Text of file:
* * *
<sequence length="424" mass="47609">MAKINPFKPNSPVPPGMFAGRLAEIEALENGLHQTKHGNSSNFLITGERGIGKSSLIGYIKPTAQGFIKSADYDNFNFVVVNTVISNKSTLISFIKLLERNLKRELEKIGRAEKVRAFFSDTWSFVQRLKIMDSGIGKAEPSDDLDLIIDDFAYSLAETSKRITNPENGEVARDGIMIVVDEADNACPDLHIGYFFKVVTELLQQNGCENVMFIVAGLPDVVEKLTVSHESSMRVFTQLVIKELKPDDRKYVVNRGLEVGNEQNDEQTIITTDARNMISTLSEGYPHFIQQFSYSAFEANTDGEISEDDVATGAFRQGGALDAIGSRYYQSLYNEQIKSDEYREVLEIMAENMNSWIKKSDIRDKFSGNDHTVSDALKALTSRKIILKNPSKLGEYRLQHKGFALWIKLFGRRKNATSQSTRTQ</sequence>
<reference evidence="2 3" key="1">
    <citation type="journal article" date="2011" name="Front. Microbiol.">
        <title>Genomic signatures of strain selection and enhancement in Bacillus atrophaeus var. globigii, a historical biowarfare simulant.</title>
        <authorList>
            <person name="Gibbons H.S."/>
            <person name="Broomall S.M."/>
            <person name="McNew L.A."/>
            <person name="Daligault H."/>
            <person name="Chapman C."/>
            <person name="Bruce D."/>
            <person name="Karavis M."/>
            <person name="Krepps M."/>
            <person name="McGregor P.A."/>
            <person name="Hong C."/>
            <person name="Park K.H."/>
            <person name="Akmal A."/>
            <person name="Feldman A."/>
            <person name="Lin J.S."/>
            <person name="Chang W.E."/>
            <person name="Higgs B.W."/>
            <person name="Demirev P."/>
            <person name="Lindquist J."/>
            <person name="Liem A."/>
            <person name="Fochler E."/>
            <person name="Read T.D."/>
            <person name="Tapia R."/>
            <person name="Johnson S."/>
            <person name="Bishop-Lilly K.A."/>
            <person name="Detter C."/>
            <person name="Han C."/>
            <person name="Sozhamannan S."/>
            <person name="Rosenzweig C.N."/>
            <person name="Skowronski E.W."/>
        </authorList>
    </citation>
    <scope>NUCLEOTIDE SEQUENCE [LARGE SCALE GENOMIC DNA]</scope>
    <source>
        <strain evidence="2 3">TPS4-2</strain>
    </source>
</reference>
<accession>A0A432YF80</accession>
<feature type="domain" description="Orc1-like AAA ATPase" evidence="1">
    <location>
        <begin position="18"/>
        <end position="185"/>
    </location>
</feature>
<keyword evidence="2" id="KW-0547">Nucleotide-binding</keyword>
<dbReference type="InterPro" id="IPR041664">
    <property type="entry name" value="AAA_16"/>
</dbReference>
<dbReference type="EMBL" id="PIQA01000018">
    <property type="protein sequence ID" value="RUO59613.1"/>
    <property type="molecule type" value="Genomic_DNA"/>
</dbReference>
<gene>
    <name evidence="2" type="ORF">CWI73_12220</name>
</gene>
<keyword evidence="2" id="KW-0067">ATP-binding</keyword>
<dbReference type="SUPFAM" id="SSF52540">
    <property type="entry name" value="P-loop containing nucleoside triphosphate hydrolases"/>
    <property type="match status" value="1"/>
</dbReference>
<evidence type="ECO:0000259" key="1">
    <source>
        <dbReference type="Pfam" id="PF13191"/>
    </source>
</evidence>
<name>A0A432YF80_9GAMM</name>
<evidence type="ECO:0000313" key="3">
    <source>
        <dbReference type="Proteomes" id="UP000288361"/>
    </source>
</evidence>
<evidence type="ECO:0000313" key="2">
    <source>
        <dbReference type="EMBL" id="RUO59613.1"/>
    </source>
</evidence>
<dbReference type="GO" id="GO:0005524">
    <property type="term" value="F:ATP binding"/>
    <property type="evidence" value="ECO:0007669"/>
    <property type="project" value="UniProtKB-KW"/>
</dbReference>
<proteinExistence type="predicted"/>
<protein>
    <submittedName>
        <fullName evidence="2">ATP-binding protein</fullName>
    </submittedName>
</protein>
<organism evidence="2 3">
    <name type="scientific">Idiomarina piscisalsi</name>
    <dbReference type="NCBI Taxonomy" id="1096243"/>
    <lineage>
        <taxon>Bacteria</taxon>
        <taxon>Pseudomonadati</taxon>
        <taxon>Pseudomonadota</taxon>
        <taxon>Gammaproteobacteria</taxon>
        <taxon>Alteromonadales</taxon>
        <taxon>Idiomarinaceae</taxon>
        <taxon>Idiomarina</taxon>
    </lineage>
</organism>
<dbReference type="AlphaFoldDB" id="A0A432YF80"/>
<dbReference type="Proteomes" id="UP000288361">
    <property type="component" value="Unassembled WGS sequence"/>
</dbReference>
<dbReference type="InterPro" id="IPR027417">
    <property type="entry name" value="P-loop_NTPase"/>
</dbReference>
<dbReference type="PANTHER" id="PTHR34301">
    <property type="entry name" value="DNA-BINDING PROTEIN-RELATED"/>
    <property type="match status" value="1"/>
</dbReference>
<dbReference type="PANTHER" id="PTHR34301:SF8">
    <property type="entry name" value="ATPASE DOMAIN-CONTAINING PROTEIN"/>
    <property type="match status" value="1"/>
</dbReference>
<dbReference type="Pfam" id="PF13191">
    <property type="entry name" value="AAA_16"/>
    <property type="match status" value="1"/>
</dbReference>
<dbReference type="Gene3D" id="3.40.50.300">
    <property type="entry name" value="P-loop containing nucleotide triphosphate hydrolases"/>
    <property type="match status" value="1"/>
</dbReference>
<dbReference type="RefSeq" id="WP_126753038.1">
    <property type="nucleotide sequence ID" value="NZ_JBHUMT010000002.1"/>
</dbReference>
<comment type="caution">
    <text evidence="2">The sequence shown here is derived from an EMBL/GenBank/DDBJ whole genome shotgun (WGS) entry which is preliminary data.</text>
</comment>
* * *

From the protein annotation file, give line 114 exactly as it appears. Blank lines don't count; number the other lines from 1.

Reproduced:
    <property type="match status" value="1"/>